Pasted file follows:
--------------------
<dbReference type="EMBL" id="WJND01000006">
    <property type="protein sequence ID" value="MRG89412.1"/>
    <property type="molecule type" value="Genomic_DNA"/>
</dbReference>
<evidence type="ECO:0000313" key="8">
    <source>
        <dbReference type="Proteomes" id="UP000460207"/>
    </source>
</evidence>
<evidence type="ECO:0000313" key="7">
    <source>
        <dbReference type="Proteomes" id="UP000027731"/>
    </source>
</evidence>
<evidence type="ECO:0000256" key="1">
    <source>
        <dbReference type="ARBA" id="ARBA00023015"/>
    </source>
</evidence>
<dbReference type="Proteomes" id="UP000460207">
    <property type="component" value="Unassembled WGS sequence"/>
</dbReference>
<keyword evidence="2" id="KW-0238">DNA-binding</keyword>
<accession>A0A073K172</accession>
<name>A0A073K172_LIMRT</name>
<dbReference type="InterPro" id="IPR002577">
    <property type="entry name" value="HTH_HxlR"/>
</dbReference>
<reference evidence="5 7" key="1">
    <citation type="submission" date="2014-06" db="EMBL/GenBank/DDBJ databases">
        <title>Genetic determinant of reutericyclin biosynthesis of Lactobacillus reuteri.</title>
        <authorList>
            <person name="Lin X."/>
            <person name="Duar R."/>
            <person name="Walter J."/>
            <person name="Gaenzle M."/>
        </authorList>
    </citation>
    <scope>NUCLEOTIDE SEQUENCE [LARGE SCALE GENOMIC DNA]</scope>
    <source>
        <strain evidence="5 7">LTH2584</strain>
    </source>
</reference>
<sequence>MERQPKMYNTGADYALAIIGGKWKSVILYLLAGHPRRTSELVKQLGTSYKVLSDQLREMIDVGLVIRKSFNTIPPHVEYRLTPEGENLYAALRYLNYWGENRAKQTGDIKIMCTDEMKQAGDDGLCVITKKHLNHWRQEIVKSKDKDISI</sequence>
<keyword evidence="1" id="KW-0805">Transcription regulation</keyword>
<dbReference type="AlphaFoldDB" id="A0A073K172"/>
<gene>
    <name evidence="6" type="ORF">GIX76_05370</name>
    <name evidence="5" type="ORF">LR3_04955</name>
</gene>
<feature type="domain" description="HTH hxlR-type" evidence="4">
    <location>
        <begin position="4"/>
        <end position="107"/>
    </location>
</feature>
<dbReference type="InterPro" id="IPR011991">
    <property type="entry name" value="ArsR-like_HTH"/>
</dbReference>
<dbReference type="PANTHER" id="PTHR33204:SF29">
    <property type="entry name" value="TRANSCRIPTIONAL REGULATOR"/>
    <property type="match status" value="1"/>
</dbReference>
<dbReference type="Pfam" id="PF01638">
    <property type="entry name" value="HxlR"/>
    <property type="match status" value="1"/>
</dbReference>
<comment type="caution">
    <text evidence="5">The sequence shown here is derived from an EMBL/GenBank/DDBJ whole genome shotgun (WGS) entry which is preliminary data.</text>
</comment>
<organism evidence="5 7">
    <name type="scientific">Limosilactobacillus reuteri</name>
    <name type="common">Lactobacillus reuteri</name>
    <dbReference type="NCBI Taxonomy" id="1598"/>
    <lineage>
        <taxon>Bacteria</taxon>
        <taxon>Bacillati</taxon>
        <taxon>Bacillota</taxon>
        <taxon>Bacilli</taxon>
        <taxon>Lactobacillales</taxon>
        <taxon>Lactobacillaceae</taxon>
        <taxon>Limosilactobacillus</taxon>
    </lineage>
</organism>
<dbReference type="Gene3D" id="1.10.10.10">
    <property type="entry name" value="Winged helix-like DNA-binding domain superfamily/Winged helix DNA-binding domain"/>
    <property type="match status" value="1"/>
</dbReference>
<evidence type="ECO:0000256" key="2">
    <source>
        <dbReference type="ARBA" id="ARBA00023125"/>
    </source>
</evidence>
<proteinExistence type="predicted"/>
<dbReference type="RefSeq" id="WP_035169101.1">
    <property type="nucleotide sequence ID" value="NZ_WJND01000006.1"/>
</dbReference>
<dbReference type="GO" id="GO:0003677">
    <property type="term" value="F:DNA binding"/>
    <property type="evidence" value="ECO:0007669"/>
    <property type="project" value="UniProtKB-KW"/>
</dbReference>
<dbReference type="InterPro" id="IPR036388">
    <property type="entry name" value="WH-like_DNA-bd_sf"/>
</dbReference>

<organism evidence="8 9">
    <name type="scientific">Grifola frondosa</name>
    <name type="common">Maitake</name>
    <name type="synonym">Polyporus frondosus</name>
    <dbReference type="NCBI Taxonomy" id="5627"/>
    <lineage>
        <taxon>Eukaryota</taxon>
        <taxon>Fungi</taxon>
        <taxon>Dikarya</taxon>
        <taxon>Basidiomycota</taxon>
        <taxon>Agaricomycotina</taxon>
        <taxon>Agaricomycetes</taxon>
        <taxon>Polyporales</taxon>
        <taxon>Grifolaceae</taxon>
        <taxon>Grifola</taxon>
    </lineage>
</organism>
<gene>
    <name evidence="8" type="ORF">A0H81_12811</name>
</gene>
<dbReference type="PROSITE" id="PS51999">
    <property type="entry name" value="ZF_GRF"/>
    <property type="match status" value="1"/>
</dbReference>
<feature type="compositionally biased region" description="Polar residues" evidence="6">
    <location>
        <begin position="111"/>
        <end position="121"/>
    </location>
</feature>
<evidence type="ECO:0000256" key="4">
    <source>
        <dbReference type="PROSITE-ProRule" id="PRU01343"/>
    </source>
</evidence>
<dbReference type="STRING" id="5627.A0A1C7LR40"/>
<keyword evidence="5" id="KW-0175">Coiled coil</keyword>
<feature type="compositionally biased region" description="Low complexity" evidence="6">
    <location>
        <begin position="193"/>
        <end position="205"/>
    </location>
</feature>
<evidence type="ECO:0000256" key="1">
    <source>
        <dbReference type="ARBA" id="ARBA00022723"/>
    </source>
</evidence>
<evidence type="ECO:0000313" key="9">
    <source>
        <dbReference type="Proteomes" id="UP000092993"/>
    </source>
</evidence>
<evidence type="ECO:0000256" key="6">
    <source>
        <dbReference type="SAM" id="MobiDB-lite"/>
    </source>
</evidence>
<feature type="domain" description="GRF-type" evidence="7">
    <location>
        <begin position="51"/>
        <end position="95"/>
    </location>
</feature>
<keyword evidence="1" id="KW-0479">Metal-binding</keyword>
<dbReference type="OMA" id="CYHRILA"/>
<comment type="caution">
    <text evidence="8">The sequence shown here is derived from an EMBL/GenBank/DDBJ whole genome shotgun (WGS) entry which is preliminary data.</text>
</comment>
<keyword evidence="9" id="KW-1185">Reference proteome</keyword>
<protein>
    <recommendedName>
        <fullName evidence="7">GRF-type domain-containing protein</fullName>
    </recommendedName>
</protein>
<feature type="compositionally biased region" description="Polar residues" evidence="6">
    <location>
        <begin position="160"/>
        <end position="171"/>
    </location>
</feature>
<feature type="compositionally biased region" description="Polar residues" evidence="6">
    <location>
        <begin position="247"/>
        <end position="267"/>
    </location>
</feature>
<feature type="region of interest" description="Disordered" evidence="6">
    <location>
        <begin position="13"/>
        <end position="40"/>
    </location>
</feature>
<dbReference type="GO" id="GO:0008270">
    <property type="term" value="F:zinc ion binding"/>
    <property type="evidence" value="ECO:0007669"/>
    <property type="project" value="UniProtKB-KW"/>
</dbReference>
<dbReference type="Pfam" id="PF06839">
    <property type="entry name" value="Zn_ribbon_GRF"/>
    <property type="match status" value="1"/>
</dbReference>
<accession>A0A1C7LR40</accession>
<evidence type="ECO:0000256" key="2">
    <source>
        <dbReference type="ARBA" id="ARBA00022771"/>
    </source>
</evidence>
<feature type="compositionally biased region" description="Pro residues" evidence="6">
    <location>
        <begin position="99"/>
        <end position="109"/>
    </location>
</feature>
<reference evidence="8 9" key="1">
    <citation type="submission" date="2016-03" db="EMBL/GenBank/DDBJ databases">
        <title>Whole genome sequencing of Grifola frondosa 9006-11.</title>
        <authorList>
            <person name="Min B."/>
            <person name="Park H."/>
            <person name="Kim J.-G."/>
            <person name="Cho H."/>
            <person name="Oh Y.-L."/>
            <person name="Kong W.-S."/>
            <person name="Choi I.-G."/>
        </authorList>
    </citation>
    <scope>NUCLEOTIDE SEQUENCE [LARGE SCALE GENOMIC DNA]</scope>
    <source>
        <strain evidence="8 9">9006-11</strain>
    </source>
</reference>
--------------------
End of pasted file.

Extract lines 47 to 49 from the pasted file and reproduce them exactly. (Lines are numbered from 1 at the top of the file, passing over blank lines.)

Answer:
<gene>
    <name evidence="6" type="ORF">GIX76_05370</name>
    <name evidence="5" type="ORF">LR3_04955</name>